Tom Malone began his ascension to becoming one of the most important trombone players of his generation in the most unlikely of locales – on a farm near the community of Sumrall in rural south Mississippi.
Best known for his work with The Blues Brothers, and as a member of the house band at Late Night with David Letterman, and Saturday Night Live, Malone has appeared on nearly 5,000 television shows, more than 3,000 radio and television commercials, some 1,250 albums, and he has thousands of live performances under his belt with most of the absolute biggest names in the music business including Miles Davis, Count Basie, Ray Charles, James Brown, Paul McCartney, B.B. King, Stevie Wonder, The Supremes, Frank Zappa, Eric Clapton, David Bowie, and countless others.
And it all began on a farm in Sumrall.
Malone sat down for an interview with Signature Magazine on his recent trip back to the Pine Belt for a headlining appearance at the 6th Annual Piney Woods Picnic.
During the two-hour interview, Malone talked about his Lamar County roots, his time at the University of Southern Mississippi, his incredible career in music, and much, much more.
The following excerpts are just a few of the highlights from the interview:
LIFE ON THE FARM:
My parents were mostly rednecks from George County, but they were good people. My father (Odie) was in the military. He was a Navy pilot and survivor of the attack on Pearl Harbor in World War II.
We pretty much lived in a different place each year until 1958 when he retired after 22 years and bought a farm near Sumrall.
I was 11 years old at the time and I was not used to the farm lifestyle or even the Mississippi lifestyle, for that matter.
I was in the sixth grade when we moved there and I wasn’t accustomed to things like riding a school bus. It was a big shock.
Music was already important to me by then. I just didn’t know much about it.
My mother (Frances) had a lot of musical talent, but no formal training. She went to USM and graduated in 1937 when it was called the State Teacher's College. She got her degree in education and became a schoolteacher. My grandmother, Pearl Hester, started the first cafeteria on the campus in 1936 and later became a dietitian at Forrest General Hospital.
I knew from a pretty early age that I wanted to make music. On the farm, I was picking corn and milking cows. We raised cattle and raised hay and corn to feed the cattle. It was hot work under the sun.
There's nothing wrong with farming, by the way. But I knew it wasn't what I wanted to do. I wanted to get out of there.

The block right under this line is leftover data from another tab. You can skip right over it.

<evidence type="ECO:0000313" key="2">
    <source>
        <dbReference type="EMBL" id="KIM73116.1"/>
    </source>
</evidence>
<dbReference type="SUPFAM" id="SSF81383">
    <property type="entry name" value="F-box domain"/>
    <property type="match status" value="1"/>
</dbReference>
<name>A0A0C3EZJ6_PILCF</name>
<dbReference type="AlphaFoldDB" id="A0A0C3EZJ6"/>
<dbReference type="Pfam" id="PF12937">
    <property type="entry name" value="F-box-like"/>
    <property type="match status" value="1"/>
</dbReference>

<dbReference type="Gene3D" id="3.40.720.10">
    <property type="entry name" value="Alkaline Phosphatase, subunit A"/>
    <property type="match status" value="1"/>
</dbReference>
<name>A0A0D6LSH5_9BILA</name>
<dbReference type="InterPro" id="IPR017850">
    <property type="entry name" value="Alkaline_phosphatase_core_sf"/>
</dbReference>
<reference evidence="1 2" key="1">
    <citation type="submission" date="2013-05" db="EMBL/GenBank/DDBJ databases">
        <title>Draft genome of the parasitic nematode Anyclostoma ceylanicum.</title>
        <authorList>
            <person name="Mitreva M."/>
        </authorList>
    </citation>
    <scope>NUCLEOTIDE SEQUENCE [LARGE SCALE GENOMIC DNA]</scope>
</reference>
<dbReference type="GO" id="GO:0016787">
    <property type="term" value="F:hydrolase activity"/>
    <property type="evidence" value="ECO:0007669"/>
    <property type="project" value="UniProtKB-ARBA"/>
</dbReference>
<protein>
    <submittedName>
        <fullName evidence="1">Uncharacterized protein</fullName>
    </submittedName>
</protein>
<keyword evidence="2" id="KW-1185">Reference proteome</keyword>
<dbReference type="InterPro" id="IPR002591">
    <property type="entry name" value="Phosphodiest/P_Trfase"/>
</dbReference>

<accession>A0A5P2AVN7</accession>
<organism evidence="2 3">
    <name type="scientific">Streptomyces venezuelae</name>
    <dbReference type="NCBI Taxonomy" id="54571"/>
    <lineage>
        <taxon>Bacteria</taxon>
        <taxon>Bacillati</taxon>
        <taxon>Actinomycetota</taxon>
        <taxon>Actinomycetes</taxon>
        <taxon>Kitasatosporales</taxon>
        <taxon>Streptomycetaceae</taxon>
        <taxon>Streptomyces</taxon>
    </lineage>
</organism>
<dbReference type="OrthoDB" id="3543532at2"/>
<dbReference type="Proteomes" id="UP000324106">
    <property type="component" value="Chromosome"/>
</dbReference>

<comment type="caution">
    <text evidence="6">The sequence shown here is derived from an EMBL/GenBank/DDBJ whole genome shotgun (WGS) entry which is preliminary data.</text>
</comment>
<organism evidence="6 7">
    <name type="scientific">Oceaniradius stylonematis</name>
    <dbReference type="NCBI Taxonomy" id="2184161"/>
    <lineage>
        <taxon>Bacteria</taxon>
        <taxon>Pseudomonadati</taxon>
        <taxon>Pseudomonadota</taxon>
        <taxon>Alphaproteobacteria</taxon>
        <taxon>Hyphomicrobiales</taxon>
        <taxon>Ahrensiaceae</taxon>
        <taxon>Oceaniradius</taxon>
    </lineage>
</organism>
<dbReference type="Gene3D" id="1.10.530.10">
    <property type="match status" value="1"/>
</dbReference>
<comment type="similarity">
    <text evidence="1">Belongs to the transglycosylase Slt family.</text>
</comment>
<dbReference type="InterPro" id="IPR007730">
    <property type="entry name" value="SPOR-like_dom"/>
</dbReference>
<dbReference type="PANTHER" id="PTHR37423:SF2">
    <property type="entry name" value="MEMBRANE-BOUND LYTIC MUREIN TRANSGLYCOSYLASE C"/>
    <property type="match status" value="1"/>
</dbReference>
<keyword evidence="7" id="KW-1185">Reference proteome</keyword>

When I had the opportunity to join the school band in the sixth grade, I took it pretty seriously. I remember we got the call that anyone interested in playing in the band, should report to the band hall.
I was one of the first students there and immediately picked up a trombone, but there were two problems: My parents couldn't afford to buy me a trombone, and the school’s two tuba players were graduating and the school owned two tubas. And that’s how my brother and I became tuba players.
The next year, we got a new band director, who also happened to be a trombone player so he loaned me his horn to practice at home. Then my grandmother gave me $100 out of her Social Security check to buy my own.
My father always taught us that you had to work hard to get anywhere. So that’s what I did – even at a young age.
By the time I was 13, I was practicing four hours a day and music was all I knew, but I still didn’t know much.
Where we lived, you could only pick up a couple of AM radio stations at night. Well, three stations, I guess.
There was WWL in New Orleans that played a variety of music – including Dixieland jazz and especially New Orleans rock-and-roll. There were also stations in Little Rock, Arkansas, and Memphis. At a pretty early age, I started listening to rhythm and blues music, especially the newer stuff coming out of Memphis. There was a little bit of an evolution of the music from New Orleans and the Delta blues from the Arkansas station so I became familiar with all of it.
But I had no idea what any of those musicians looked like. I had no idea that most of my favorite artists were black. You didn't really see this kind of music on TV back then.
I guess I didn’t know any better.
I was 14 or 15 when some friends and I formed a rock ‘n’ roll band. We played sock hops and teen parties and even some sleazy white clubs that wanted live music.